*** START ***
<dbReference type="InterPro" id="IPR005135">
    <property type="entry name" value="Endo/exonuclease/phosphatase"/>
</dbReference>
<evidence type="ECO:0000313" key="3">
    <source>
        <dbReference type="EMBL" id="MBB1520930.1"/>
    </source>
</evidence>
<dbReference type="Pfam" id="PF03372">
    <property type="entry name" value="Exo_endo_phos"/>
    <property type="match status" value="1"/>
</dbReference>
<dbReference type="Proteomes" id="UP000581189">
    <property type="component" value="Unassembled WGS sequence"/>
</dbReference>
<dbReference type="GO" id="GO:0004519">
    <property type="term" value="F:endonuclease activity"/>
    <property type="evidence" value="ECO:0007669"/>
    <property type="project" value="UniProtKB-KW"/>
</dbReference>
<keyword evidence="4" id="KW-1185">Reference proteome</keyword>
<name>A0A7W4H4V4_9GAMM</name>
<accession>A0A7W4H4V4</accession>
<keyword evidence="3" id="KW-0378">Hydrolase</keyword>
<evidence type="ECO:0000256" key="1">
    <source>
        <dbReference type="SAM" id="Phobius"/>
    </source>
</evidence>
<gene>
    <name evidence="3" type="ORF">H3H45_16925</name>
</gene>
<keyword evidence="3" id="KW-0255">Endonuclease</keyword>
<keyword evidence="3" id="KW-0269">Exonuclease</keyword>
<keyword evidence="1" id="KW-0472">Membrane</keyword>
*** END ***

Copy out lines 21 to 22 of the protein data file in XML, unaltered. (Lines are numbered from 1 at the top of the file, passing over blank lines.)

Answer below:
<keyword evidence="4" id="KW-1185">Reference proteome</keyword>
<name>A0A7W4H4V4_9GAMM</name>